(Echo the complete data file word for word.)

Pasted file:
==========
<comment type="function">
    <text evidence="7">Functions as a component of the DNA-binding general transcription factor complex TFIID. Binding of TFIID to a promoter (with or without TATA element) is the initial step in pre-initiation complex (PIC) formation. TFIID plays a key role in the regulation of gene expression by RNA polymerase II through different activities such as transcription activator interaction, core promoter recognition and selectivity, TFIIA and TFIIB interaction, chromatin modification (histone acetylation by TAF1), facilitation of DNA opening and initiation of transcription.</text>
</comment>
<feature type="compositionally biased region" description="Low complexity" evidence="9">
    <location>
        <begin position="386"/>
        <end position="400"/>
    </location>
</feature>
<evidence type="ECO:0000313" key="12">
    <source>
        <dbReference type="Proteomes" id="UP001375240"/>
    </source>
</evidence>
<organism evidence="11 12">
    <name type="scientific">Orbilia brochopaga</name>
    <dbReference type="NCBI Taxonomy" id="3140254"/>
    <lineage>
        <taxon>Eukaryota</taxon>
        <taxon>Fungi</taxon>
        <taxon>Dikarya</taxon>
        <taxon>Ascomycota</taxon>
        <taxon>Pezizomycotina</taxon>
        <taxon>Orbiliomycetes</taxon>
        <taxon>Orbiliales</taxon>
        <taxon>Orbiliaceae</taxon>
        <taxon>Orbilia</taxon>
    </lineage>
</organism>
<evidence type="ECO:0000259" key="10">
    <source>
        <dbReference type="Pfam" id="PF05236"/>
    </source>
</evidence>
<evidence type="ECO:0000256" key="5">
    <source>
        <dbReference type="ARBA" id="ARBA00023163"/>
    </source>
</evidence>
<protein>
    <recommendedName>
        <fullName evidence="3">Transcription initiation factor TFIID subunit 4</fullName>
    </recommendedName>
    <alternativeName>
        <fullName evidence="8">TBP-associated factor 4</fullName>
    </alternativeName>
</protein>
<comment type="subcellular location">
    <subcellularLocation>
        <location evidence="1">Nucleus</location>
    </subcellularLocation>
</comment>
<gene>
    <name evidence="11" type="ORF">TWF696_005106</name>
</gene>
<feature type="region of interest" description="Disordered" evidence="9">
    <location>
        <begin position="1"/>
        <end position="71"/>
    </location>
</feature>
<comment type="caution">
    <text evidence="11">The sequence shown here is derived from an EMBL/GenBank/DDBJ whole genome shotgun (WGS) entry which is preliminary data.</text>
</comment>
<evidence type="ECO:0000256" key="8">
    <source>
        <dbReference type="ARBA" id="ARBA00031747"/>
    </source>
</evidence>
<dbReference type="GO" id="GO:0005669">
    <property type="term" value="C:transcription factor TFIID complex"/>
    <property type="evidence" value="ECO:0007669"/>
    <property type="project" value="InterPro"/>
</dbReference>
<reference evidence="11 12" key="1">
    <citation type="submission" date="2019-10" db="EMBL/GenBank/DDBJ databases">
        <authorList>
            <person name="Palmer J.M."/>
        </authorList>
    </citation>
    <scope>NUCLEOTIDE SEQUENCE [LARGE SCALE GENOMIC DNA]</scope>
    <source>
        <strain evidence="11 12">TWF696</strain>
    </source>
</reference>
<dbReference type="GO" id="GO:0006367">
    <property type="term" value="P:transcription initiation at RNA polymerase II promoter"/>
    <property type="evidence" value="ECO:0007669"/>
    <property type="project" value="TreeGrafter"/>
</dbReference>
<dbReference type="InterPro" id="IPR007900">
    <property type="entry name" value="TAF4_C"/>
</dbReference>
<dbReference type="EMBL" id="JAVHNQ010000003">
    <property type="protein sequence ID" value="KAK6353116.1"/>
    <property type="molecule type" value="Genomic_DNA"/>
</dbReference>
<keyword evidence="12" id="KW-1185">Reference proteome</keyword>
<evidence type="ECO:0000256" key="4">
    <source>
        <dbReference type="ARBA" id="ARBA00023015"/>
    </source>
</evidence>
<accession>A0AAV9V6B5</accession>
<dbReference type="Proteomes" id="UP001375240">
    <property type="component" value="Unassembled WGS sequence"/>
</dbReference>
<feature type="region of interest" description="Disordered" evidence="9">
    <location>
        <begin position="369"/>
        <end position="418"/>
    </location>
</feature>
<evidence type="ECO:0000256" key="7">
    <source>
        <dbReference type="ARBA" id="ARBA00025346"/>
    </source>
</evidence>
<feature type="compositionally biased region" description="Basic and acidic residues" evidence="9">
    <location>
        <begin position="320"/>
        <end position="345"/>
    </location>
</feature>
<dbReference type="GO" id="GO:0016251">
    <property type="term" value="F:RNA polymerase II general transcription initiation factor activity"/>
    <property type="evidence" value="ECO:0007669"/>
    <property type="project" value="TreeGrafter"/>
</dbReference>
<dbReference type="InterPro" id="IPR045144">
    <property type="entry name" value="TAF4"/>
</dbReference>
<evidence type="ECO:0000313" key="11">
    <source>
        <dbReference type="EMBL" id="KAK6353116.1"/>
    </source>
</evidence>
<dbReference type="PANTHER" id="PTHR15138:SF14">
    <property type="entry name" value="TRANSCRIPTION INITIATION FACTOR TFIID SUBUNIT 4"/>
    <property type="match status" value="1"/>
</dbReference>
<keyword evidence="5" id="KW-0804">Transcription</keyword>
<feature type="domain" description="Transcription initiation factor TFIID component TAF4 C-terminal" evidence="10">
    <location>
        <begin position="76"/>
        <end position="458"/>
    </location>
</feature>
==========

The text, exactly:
<comment type="function">
    <text evidence="7">Functions as a component of the DNA-binding general transcription factor complex TFIID. Binding of TFIID to a promoter (with or without TATA element) is the initial step in pre-initiation complex (PIC) formation. TFIID plays a key role in the regulation of gene expression by RNA polymerase II through different activities such as transcription activator interaction, core promoter recognition and selectivity, TFIIA and TFIIB interaction, chromatin modification (histone acetylation by TAF1), facilitation of DNA opening and initiation of transcription.</text>
</comment>
<feature type="compositionally biased region" description="Low complexity" evidence="9">
    <location>
        <begin position="386"/>
        <end position="400"/>
    </location>
</feature>
<evidence type="ECO:0000313" key="12">
    <source>
        <dbReference type="Proteomes" id="UP001375240"/>
    </source>
</evidence>
<organism evidence="11 12">
    <name type="scientific">Orbilia brochopaga</name>
    <dbReference type="NCBI Taxonomy" id="3140254"/>
    <lineage>
        <taxon>Eukaryota</taxon>
        <taxon>Fungi</taxon>
        <taxon>Dikarya</taxon>
        <taxon>Ascomycota</taxon>
        <taxon>Pezizomycotina</taxon>
        <taxon>Orbiliomycetes</taxon>
        <taxon>Orbiliales</taxon>
        <taxon>Orbiliaceae</taxon>
        <taxon>Orbilia</taxon>
    </lineage>
</organism>
<evidence type="ECO:0000259" key="10">
    <source>
        <dbReference type="Pfam" id="PF05236"/>
    </source>
</evidence>
<evidence type="ECO:0000256" key="5">
    <source>
        <dbReference type="ARBA" id="ARBA00023163"/>
    </source>
</evidence>
<protein>
    <recommendedName>
        <fullName evidence="3">Transcription initiation factor TFIID subunit 4</fullName>
    </recommendedName>
    <alternativeName>
        <fullName evidence="8">TBP-associated factor 4</fullName>
    </alternativeName>
</protein>
<comment type="subcellular location">
    <subcellularLocation>
        <location evidence="1">Nucleus</location>
    </subcellularLocation>
</comment>
<gene>
    <name evidence="11" type="ORF">TWF696_005106</name>
</gene>
<feature type="region of interest" description="Disordered" evidence="9">
    <location>
        <begin position="1"/>
        <end position="71"/>
    </location>
</feature>
<comment type="caution">
    <text evidence="11">The sequence shown here is derived from an EMBL/GenBank/DDBJ whole genome shotgun (WGS) entry which is preliminary data.</text>
</comment>
<evidence type="ECO:0000256" key="8">
    <source>
        <dbReference type="ARBA" id="ARBA00031747"/>
    </source>
</evidence>
<dbReference type="GO" id="GO:0005669">
    <property type="term" value="C:transcription factor TFIID complex"/>
    <property type="evidence" value="ECO:0007669"/>
    <property type="project" value="InterPro"/>
</dbReference>
<reference evidence="11 12" key="1">
    <citation type="submission" date="2019-10" db="EMBL/GenBank/DDBJ databases">
        <authorList>
            <person name="Palmer J.M."/>
        </authorList>
    </citation>
    <scope>NUCLEOTIDE SEQUENCE [LARGE SCALE GENOMIC DNA]</scope>
    <source>
        <strain evidence="11 12">TWF696</strain>
    </source>
</reference>
<dbReference type="GO" id="GO:0006367">
    <property type="term" value="P:transcription initiation at RNA polymerase II promoter"/>
    <property type="evidence" value="ECO:0007669"/>
    <property type="project" value="TreeGrafter"/>
</dbReference>
<dbReference type="InterPro" id="IPR007900">
    <property type="entry name" value="TAF4_C"/>
</dbReference>
<dbReference type="EMBL" id="JAVHNQ010000003">
    <property type="protein sequence ID" value="KAK6353116.1"/>
    <property type="molecule type" value="Genomic_DNA"/>
</dbReference>
<keyword evidence="12" id="KW-1185">Reference proteome</keyword>
<evidence type="ECO:0000256" key="4">
    <source>
        <dbReference type="ARBA" id="ARBA00023015"/>
    </source>
</evidence>
<accession>A0AAV9V6B5</accession>
<dbReference type="Proteomes" id="UP001375240">
    <property type="component" value="Unassembled WGS sequence"/>
</dbReference>
<feature type="region of interest" description="Disordered" evidence="9">
    <location>
        <begin position="369"/>
        <end position="418"/>
    </location>
</feature>
<evidence type="ECO:0000256" key="7">
    <source>
        <dbReference type="ARBA" id="ARBA00025346"/>
    </source>
</evidence>
<feature type="compositionally biased region" description="Basic and acidic residues" evidence="9">
    <location>
        <begin position="320"/>
        <end position="345"/>
    </location>
</feature>
<dbReference type="GO" id="GO:0016251">
    <property type="term" value="F:RNA polymerase II general transcription initiation factor activity"/>
    <property type="evidence" value="ECO:0007669"/>
    <property type="project" value="TreeGrafter"/>
</dbReference>
<dbReference type="InterPro" id="IPR045144">
    <property type="entry name" value="TAF4"/>
</dbReference>
<evidence type="ECO:0000313" key="11">
    <source>
        <dbReference type="EMBL" id="KAK6353116.1"/>
    </source>
</evidence>
<dbReference type="PANTHER" id="PTHR15138:SF14">
    <property type="entry name" value="TRANSCRIPTION INITIATION FACTOR TFIID SUBUNIT 4"/>
    <property type="match status" value="1"/>
</dbReference>
<keyword evidence="5" id="KW-0804">Transcription</keyword>
<feature type="domain" description="Transcription initiation factor TFIID component TAF4 C-terminal" evidence="10">
    <location>
        <begin position="76"/>
        <end position="458"/>
    </location>
</feature>